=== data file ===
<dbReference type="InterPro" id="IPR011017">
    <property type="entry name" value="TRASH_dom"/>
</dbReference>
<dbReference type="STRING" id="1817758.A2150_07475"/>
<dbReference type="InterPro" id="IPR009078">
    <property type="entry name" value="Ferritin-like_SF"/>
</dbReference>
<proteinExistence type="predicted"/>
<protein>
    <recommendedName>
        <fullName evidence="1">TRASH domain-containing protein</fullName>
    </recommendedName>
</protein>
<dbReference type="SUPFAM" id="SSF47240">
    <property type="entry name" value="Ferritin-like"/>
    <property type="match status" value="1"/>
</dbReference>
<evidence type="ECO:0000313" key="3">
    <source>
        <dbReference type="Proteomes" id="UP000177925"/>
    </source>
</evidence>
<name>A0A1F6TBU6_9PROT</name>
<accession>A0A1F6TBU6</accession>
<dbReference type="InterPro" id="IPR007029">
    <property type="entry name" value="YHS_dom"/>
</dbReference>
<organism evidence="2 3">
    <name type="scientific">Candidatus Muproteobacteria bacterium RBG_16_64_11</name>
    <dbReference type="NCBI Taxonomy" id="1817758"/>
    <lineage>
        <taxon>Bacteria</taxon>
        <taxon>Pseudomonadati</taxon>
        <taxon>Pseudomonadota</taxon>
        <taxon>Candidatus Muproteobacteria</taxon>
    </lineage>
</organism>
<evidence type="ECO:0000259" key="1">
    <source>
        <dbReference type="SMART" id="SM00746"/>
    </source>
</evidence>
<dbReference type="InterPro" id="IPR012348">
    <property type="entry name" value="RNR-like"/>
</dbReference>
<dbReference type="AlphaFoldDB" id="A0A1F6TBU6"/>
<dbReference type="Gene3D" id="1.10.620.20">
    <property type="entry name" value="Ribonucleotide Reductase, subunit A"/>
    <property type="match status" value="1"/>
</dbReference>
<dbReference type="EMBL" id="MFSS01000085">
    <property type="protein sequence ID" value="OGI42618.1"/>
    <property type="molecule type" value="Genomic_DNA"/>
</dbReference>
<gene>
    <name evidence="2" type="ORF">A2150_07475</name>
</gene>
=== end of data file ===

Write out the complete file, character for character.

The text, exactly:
<dbReference type="InterPro" id="IPR011017">
    <property type="entry name" value="TRASH_dom"/>
</dbReference>
<dbReference type="STRING" id="1817758.A2150_07475"/>
<dbReference type="InterPro" id="IPR009078">
    <property type="entry name" value="Ferritin-like_SF"/>
</dbReference>
<proteinExistence type="predicted"/>
<protein>
    <recommendedName>
        <fullName evidence="1">TRASH domain-containing protein</fullName>
    </recommendedName>
</protein>
<dbReference type="SUPFAM" id="SSF47240">
    <property type="entry name" value="Ferritin-like"/>
    <property type="match status" value="1"/>
</dbReference>
<evidence type="ECO:0000313" key="3">
    <source>
        <dbReference type="Proteomes" id="UP000177925"/>
    </source>
</evidence>
<name>A0A1F6TBU6_9PROT</name>
<accession>A0A1F6TBU6</accession>
<dbReference type="InterPro" id="IPR007029">
    <property type="entry name" value="YHS_dom"/>
</dbReference>
<organism evidence="2 3">
    <name type="scientific">Candidatus Muproteobacteria bacterium RBG_16_64_11</name>
    <dbReference type="NCBI Taxonomy" id="1817758"/>
    <lineage>
        <taxon>Bacteria</taxon>
        <taxon>Pseudomonadati</taxon>
        <taxon>Pseudomonadota</taxon>
        <taxon>Candidatus Muproteobacteria</taxon>
    </lineage>
</organism>
<evidence type="ECO:0000259" key="1">
    <source>
        <dbReference type="SMART" id="SM00746"/>
    </source>
</evidence>
<dbReference type="InterPro" id="IPR012348">
    <property type="entry name" value="RNR-like"/>
</dbReference>
<dbReference type="AlphaFoldDB" id="A0A1F6TBU6"/>
<dbReference type="Gene3D" id="1.10.620.20">
    <property type="entry name" value="Ribonucleotide Reductase, subunit A"/>
    <property type="match status" value="1"/>
</dbReference>
<dbReference type="EMBL" id="MFSS01000085">
    <property type="protein sequence ID" value="OGI42618.1"/>
    <property type="molecule type" value="Genomic_DNA"/>
</dbReference>
<gene>
    <name evidence="2" type="ORF">A2150_07475</name>
</gene>